Sunday 2 August 2009

Review: The Taking of Pelham 123

Year: 2009
Director: Tony Scott
Screenplay:Brian Helgelhand
Starring: Denziel Washington, John Travolta,

I didn't even know there was an original Pelham film until it was mentioned by a slightly older friend of mine when we saw the trailer for the remake during a recent film screening. Because of this I have not yet seen the original film and so will not make much mention of it. However I will say that Hollywood prays on this kind of ignorance, and so a big budget remake has been made.

Was it worth the money? Maybe to the odd teenager or so. Pelham has an above average imdb rating at this moment in time and it currently has a fresher % rating than some of the larger event movies of the summer. However Pelham is so uneven it becomes frustrating, The first half of the movie is entertaining, the second, bland and uninteresting. Denziel Washington is (as always) watchable, while Travolta makes Megan Fox look like an Oscar winner. The film is constantly at odds with itself and because of this it becomes merely passable.

Compered to some of the more scathing reviews of Pelham, I did manage to take some good out of it. For one I loved the dialogue, there's some quick witted one liners that made me crack a smile or two. In fact much of the dialogue distracted me from some of the more dubious elements of the screenplay but more on that later.

To add to this, Scott's direction during the first half of the film (when the film runs of a deadline) has a taut build up which reminds me of earlier Tony Scott movies, but it is in saying this which presents one of the films main problems. The film only works when it slows down. When Scott scraps the MTV crap that he has suddenly decided to hold dear since 2004 (although it did work with Man on Fire) the movie becomes....a movie. With so many people baying for Micheal Mann's blood for the digital work on Public Enemies (many stating that it's "not a movie") They should really take a closer look at the haphazard cutting that is going on in Tony Scott's movies since Domino, because some of this shit is horrid and the second half of this movie is no exception. Mann went for realism while Scott's gone of incomprehensible......I know which one I'd pick.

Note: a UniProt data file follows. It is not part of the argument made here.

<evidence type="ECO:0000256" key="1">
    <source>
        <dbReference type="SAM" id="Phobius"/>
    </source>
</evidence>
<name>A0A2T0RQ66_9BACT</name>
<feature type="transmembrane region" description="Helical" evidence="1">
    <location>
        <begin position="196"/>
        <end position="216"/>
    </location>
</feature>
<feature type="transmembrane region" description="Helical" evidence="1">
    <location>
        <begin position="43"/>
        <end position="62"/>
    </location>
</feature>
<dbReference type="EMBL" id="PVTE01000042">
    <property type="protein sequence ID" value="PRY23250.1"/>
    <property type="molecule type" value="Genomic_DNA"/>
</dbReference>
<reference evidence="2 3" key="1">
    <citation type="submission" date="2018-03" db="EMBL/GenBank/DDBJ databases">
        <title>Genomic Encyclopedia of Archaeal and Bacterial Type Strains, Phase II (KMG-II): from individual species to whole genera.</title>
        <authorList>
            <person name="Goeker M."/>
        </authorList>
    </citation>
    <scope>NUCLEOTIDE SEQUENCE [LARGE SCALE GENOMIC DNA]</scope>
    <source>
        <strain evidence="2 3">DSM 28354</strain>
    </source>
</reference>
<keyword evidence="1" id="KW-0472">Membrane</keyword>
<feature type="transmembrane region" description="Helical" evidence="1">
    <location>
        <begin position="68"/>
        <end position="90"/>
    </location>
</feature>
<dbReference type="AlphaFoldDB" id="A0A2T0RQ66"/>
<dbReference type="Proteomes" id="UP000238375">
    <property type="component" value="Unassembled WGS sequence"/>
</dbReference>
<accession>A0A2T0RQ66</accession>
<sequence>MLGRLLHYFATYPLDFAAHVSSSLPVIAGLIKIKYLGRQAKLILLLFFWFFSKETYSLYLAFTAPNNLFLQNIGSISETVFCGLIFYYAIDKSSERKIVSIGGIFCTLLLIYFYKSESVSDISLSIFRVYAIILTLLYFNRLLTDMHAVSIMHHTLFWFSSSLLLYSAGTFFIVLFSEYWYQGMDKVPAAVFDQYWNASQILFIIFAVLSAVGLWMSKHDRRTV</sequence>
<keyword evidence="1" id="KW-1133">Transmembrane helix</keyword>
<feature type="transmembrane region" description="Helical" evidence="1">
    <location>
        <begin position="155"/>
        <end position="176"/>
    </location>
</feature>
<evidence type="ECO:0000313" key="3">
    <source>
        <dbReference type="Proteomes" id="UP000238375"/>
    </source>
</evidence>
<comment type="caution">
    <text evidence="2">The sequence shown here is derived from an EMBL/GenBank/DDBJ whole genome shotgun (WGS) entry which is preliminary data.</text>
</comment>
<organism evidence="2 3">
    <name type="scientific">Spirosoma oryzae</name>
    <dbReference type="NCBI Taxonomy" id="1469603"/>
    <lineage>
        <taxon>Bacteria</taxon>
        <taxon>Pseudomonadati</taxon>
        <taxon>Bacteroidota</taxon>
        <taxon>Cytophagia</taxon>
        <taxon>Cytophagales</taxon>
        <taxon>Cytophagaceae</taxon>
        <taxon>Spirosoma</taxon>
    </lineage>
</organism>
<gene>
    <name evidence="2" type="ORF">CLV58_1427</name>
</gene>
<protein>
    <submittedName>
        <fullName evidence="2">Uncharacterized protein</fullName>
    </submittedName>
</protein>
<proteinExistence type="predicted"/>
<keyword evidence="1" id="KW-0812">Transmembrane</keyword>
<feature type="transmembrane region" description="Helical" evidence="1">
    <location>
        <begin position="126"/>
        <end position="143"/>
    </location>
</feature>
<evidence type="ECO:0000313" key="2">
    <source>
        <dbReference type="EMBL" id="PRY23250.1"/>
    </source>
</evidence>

So when the film allows to hold a shot for a couple of seconds on the workman-like performances John Turturro and Denziel Washington, it doesn't bore. We've seen both in better films with better roles an average performance from these two is still a million times better than a good one from say Haydren Christensen (is there one?).

However, remember what I said about uneven? Well two ok displays by Washington and Turturro are almost cancelled out by a ball breaking, jaw-clenching, downright shocking performance by John Travolta. The question isn't is it bad rather, it's how bad is it? the answer: extraordinarily. Travolta's role is nothing more than overacted, Flem spitting rants which did nothing but take me out of the film. None of what he does fits his character (although the screenplay never gets the villain right in the first place) and his interaction with Washington is piss poor. Travolta performance is so bad it sucks the tension of when he and Washington actually meet. That's right friends the hip shaker from Grease is nothing more than a charisma vacuum in this film. Sorry John but Pulp Fiction was quite a while ago now.

This finally brings me to the screenplay, which has crackling dialogue but a plot which lapses in basic common sense far too often. The plot relies on stupid coincidences to push the story on, the aforementioned antagonist is completely wrong for the film (for a man planning something like this, why does he have no composure at all?) while Scott hyper-active direction tries to hide the fact that the films climax is lackluster.

All in all, this Pelham remake is nothing more than a vanilla film. A plain Jane, whose wearing too much lipstick to make up for the fact that no ones asked her to dance. Once again I am disappointed and strangely relieved that I own a lot of Scott's better work on DVD. They're trashy alright, but a damn sight more rewatchable than this one night rental.

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